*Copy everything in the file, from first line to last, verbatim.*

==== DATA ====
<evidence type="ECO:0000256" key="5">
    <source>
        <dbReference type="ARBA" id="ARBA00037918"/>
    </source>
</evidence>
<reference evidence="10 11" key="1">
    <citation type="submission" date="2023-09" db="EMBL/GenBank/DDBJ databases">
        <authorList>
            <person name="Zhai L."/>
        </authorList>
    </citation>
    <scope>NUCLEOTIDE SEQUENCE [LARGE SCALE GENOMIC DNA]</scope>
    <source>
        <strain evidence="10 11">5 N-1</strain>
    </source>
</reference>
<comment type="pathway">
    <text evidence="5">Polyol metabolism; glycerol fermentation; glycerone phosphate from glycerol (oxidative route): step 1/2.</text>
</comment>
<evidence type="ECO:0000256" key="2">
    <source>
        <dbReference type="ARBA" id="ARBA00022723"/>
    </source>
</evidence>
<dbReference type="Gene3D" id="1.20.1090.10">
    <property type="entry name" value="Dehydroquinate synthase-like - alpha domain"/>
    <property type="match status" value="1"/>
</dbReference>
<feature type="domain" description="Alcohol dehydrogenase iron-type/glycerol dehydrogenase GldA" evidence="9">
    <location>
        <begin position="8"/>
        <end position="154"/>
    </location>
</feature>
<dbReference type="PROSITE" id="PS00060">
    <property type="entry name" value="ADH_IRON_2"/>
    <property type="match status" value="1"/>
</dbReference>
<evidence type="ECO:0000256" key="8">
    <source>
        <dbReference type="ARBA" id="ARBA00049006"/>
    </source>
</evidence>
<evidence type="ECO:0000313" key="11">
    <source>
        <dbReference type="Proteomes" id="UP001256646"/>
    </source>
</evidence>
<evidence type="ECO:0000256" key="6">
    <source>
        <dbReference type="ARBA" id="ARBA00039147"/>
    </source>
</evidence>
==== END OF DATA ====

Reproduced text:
<evidence type="ECO:0000256" key="5">
    <source>
        <dbReference type="ARBA" id="ARBA00037918"/>
    </source>
</evidence>
<reference evidence="10 11" key="1">
    <citation type="submission" date="2023-09" db="EMBL/GenBank/DDBJ databases">
        <authorList>
            <person name="Zhai L."/>
        </authorList>
    </citation>
    <scope>NUCLEOTIDE SEQUENCE [LARGE SCALE GENOMIC DNA]</scope>
    <source>
        <strain evidence="10 11">5 N-1</strain>
    </source>
</reference>
<comment type="pathway">
    <text evidence="5">Polyol metabolism; glycerol fermentation; glycerone phosphate from glycerol (oxidative route): step 1/2.</text>
</comment>
<evidence type="ECO:0000256" key="2">
    <source>
        <dbReference type="ARBA" id="ARBA00022723"/>
    </source>
</evidence>
<dbReference type="Gene3D" id="1.20.1090.10">
    <property type="entry name" value="Dehydroquinate synthase-like - alpha domain"/>
    <property type="match status" value="1"/>
</dbReference>
<feature type="domain" description="Alcohol dehydrogenase iron-type/glycerol dehydrogenase GldA" evidence="9">
    <location>
        <begin position="8"/>
        <end position="154"/>
    </location>
</feature>
<dbReference type="PROSITE" id="PS00060">
    <property type="entry name" value="ADH_IRON_2"/>
    <property type="match status" value="1"/>
</dbReference>
<evidence type="ECO:0000256" key="8">
    <source>
        <dbReference type="ARBA" id="ARBA00049006"/>
    </source>
</evidence>
<evidence type="ECO:0000313" key="11">
    <source>
        <dbReference type="Proteomes" id="UP001256646"/>
    </source>
</evidence>
<evidence type="ECO:0000256" key="6">
    <source>
        <dbReference type="ARBA" id="ARBA00039147"/>
    </source>
</evidence>